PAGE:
One of the last wagon trains heads west facing numerous dangers. The wagon master has dealt with most on previous trips ... disgrun...

Review || Train of Blood by R.C. Rumple

One of the last wagon trains heads west facing numerous dangers. The wagon master has dealt with most on previous trips ... disgruntled travel companions, terrible weather, deadly reptiles, vicious wild animals ... all common to him. Yet, there is a new beast stalking in the darkness. A creature created by the magic of the medicine men of numerous tribes, more savage and dangerous than he's ever faced. Will any survive? 


One thing that's amazing about being a reader is that you also get to discover new things about yourself. One of those things that I recently realized about myself is that I love horror westerns. Who knew?! 

Through the years, there have been some great movies that I enjoyed that exemplify what the horror western genre is so I shouldn't be surprised that I enjoy the same in literature. Bone Tomahawk is a fantastic example of a western horror movie that I loved. You only have to look at Kurt Russell and his magnificent bewhiskered face to know that the Old West is alive. Train of Blood, while only 80 pages for the Kindle version, manages to pack that same rough, squinty-eyed, grit in your teeth Western feel—only this time, humans aren't the only thing in the dark.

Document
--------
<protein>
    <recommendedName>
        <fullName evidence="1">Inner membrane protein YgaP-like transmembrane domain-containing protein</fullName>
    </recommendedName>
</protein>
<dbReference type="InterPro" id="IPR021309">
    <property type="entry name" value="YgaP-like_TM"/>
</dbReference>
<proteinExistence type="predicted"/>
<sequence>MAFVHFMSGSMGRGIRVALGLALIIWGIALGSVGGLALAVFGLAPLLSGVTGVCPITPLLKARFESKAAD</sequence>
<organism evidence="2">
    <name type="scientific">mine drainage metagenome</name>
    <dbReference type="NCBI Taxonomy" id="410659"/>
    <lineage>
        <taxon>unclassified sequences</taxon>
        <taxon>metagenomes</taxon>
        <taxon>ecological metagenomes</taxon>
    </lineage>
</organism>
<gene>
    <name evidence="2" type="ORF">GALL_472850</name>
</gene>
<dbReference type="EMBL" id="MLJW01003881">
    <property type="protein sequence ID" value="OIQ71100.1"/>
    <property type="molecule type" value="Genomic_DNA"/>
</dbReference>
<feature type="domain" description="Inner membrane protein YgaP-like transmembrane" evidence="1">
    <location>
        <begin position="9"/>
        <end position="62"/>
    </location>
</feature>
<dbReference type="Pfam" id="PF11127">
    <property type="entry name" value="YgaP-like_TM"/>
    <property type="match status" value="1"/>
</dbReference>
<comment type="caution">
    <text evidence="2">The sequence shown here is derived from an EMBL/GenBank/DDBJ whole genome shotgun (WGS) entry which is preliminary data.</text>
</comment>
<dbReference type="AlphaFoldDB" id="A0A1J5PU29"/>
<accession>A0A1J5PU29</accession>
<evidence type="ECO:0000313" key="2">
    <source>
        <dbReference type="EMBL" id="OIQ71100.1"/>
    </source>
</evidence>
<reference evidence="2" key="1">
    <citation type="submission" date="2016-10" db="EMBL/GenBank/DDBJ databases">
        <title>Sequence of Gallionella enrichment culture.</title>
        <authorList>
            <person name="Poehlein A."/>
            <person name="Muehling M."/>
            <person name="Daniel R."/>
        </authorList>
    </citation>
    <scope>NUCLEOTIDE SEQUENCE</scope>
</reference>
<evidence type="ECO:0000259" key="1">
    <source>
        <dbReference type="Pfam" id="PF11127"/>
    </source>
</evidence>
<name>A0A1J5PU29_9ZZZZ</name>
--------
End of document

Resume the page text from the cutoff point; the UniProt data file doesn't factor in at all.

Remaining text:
Train of Blood starts with an explosive, grisly bang as Wagon Master Grant tells the cautionary tale of a boy who accidentally wandered off from the wagon train and met a horrible end. It's important that we understand why Grant is telling this story. It's his job as Wagon Master to get the wagon train to the destination, but he can't do his job if people won't listen to him. He's a strong character, weathered and worn. He's thinking this might just be his last trip. Isn't it time for him to settle down?

The wagon train has all kinds of obstacles. Mud and muck are troublesome enough but when you add human fallibility to the equation, there's no end to the difficulties that can arise. Grant handles it all: the grumbling, pouring rain, rattlesnake dens—though there are some human casualties. That comes with the territory, doesn't it? And what else comes with the territory when you are taking a wagon train from Oklahoma City to California? Indians. Of course, these are no conventional Indians. Motivated to push back against the encroaching white men and their lies, each tribe sent their medicine men and bravest warriors to convene. They succeeded in concocting some serious magic and conceived shapeshifters of the braves, brutal creatures capable of ripping a man apart. 

When I say this was a short read, I don't just mean the page count. I was captivated by the story. The wolf-like shapeshifters honestly aren't what drove the story for me. The characterization, environmental hazards, and the integrity of the Wagon Master enthralled and entertained me for the brief span of time it took to inhale this novella. I've not read anything else by R.C. Rumple, but I will most definitely keep an eye out for any of his future delvings into the horror western genre. He took what could have been a plodding storyline and made it into so much more.